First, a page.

LOSS OF MARKET

Poultry farmers scale down operations due to to cheap imports

Uganda is exporting more than 100,000 kgs of chicken to Kenya every month.

In Summary
  • The farmers through their lobby group said that lockdown has further affected their market due to sale restriction of eateries and fast-food joints.
  • Most restaurants are closed by 9pm, and the sale of hot foods banned during lockdown, chicken producers have lost a big part of their regular market.
Alphard Ndungu at his poultry farm at Kiamumbi. Photo/Monicah Mwangi
Alphard Ndungu at his poultry farm at Kiamumbi. Photo/Monicah Mwangi

More than 540,000 broiler farmers in the country have been forced to scale down their operation, due increased supply of processed chicken by Uganda farmers.

The farmers through their lobby group said that the lockdown has further affected their market due to sale restriction of eateries and fast-food joints that operate 24/7.

“Most restaurants are closed by 9pm, and the sale of hot foods banned during lockdown, chicken producers have lost a big part of their regular market,” said Kiambu Poultry Farmers’ Cooperative Society Director Zack Munyanbu.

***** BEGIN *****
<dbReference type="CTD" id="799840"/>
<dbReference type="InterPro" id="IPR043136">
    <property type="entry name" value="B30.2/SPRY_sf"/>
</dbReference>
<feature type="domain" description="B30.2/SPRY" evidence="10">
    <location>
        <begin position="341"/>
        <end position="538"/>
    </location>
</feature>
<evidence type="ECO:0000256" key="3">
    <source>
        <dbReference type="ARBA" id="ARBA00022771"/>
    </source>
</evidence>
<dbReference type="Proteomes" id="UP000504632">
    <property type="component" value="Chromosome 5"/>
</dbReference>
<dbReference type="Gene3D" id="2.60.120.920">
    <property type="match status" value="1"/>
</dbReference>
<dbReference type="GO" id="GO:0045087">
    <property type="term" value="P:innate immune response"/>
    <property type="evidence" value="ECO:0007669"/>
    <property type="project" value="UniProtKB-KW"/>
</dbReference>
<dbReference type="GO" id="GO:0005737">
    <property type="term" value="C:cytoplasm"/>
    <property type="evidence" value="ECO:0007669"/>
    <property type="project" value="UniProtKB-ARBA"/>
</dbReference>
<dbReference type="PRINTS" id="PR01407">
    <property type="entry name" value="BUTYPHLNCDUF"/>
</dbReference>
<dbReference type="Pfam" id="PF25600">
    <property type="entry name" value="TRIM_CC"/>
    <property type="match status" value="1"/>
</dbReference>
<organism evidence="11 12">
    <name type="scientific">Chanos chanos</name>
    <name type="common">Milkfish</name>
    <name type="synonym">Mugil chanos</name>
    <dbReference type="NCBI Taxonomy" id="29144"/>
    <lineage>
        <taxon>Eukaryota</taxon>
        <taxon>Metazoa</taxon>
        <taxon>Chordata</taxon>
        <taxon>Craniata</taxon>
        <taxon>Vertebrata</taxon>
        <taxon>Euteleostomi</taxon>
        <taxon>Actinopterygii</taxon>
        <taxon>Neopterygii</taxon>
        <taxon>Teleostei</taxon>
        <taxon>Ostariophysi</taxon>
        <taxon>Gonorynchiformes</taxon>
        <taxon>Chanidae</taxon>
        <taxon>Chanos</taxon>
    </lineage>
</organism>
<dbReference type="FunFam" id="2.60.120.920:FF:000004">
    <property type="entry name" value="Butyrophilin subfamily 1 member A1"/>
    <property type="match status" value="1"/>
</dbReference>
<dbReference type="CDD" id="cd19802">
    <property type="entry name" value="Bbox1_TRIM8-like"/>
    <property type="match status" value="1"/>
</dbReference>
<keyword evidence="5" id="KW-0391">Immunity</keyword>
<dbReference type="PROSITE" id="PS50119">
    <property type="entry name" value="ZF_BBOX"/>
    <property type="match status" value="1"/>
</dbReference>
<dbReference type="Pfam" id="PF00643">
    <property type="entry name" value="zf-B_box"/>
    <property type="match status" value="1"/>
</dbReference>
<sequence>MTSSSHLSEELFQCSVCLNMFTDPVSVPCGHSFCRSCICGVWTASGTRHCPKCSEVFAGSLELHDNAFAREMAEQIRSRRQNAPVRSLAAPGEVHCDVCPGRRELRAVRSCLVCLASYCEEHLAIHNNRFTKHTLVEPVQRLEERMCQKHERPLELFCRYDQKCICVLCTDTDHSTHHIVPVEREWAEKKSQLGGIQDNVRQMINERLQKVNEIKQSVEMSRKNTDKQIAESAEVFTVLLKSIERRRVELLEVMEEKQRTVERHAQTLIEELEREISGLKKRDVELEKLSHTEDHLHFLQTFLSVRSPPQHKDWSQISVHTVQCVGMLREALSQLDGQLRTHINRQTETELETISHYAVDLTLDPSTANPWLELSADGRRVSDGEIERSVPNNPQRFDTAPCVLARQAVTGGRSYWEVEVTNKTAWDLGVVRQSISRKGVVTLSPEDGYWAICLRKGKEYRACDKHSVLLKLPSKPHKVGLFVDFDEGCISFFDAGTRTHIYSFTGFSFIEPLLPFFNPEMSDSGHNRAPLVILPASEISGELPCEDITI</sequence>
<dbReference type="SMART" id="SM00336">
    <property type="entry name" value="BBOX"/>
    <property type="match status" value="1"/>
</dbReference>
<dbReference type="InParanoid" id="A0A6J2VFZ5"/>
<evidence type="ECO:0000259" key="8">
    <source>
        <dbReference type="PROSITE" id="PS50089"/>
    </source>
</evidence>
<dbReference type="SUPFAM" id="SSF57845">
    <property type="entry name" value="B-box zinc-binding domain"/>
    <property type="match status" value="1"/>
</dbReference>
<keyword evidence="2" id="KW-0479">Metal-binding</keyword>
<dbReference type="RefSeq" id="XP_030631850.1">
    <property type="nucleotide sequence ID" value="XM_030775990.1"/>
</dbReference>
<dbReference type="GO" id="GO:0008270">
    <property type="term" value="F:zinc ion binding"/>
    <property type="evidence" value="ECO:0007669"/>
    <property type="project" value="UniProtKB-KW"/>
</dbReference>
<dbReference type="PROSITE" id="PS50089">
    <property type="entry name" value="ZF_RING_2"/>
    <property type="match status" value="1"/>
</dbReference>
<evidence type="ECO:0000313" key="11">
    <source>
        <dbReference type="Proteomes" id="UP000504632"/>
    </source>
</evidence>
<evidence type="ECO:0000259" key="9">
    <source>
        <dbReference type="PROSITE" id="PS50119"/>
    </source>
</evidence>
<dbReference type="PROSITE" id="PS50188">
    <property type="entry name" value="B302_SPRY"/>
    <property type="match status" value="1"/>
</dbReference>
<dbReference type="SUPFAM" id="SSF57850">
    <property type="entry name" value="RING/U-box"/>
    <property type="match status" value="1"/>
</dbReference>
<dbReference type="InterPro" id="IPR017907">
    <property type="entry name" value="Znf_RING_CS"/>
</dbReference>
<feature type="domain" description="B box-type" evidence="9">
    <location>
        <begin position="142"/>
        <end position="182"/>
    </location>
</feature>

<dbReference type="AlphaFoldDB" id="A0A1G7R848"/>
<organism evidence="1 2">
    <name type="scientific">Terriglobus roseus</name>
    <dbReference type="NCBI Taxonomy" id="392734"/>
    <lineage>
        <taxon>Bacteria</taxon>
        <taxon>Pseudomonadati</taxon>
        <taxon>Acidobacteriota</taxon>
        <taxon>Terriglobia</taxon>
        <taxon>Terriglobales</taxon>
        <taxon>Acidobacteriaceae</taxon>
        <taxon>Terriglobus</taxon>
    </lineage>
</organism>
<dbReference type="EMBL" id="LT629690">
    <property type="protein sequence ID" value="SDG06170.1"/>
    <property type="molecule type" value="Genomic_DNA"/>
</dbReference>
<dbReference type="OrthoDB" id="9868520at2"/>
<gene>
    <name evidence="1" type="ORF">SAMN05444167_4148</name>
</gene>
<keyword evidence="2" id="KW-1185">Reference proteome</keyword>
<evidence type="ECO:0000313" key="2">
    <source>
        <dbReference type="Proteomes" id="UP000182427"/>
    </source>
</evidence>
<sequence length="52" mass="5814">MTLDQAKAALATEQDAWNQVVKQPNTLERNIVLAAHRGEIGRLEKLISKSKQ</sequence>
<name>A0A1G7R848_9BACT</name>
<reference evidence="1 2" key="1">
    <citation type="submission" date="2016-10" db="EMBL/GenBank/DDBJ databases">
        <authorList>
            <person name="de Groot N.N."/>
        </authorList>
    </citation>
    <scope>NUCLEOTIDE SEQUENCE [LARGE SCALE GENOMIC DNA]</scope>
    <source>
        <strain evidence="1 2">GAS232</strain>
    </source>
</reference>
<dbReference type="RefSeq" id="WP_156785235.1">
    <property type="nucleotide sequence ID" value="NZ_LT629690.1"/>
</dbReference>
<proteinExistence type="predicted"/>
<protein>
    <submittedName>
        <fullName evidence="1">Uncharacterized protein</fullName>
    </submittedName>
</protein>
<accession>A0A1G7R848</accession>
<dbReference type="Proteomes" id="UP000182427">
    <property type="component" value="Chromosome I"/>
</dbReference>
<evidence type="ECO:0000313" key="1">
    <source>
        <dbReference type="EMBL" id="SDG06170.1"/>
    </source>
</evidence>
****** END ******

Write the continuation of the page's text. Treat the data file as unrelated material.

Munyambu said that it is discouraging that during this challenging time, Kenyan poultry farmers must compete with highly subsidised chicken imports from EAC countries.

Uganda is exporting more than 100,000 kgs of chicken in Kenya every month.

“For every farmer who goes out of business or who have to scale down operations, workers lose jobs and become poorer," said Munyambu

He said Kenya already has such high unemployment rate and cannot afford to sit back and allow cheap imports to destroy an industry that employs thousands of people and produces food for the nation.

“A country that starts depending on imported food instead of producing enough food to feed its own people, is playing with fire. Food security cannot be sacrificed. We cannot sacrifice our own people’s jobs,”he said.

Arthur Kimani a farmer in Wangige said he raises 55, 000 chicks every 32-day cycle on behalf of a big producer, who buys the birds back from us and if the market is weak the producer might scale down the number of cycles in his calendar.

“This would affect my business and my 12 full-time workers risk losing work, because with fewer cycles I might not be able to afford all of them.”

He said the government should speed up the processes of harmonising tariffs to discourage floding of the local market with imports.

"We have to prioritise our own food producers for the sake of our own food security in this country," he said.

He said Covid-19 is changing the economic outlook and Kenya has to take the necessary precautions to protect farmers..